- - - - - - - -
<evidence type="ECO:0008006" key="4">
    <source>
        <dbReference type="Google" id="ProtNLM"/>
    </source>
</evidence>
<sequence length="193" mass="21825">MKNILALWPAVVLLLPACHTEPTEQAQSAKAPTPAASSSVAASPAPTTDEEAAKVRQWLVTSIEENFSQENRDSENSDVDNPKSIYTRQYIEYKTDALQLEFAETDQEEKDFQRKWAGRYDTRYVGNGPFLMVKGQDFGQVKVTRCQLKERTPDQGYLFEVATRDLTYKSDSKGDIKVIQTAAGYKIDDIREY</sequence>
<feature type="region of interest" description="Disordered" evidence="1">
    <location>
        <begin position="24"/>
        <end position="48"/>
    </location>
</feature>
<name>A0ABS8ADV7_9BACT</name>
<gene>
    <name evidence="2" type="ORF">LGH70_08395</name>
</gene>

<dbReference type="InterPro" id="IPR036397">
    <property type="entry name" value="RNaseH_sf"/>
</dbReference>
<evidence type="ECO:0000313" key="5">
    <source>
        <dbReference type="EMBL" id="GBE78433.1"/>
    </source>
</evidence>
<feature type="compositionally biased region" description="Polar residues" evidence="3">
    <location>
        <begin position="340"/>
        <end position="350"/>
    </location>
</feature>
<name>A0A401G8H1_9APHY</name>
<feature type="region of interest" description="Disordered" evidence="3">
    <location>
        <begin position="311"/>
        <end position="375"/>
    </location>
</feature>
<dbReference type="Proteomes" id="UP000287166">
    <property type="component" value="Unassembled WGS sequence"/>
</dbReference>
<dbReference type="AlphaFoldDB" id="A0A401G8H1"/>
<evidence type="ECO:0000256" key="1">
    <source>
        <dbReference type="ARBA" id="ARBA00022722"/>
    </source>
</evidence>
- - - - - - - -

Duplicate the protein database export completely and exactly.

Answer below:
<evidence type="ECO:0008006" key="4">
    <source>
        <dbReference type="Google" id="ProtNLM"/>
    </source>
</evidence>
<sequence length="193" mass="21825">MKNILALWPAVVLLLPACHTEPTEQAQSAKAPTPAASSSVAASPAPTTDEEAAKVRQWLVTSIEENFSQENRDSENSDVDNPKSIYTRQYIEYKTDALQLEFAETDQEEKDFQRKWAGRYDTRYVGNGPFLMVKGQDFGQVKVTRCQLKERTPDQGYLFEVATRDLTYKSDSKGDIKVIQTAAGYKIDDIREY</sequence>
<feature type="region of interest" description="Disordered" evidence="1">
    <location>
        <begin position="24"/>
        <end position="48"/>
    </location>
</feature>
<name>A0ABS8ADV7_9BACT</name>
<gene>
    <name evidence="2" type="ORF">LGH70_08395</name>
</gene>

<dbReference type="InterPro" id="IPR036397">
    <property type="entry name" value="RNaseH_sf"/>
</dbReference>
<evidence type="ECO:0000313" key="5">
    <source>
        <dbReference type="EMBL" id="GBE78433.1"/>
    </source>
</evidence>
<feature type="compositionally biased region" description="Polar residues" evidence="3">
    <location>
        <begin position="340"/>
        <end position="350"/>
    </location>
</feature>
<name>A0A401G8H1_9APHY</name>
<feature type="region of interest" description="Disordered" evidence="3">
    <location>
        <begin position="311"/>
        <end position="375"/>
    </location>
</feature>
<dbReference type="Proteomes" id="UP000287166">
    <property type="component" value="Unassembled WGS sequence"/>
</dbReference>
<dbReference type="AlphaFoldDB" id="A0A401G8H1"/>
<evidence type="ECO:0000256" key="1">
    <source>
        <dbReference type="ARBA" id="ARBA00022722"/>
    </source>
</evidence>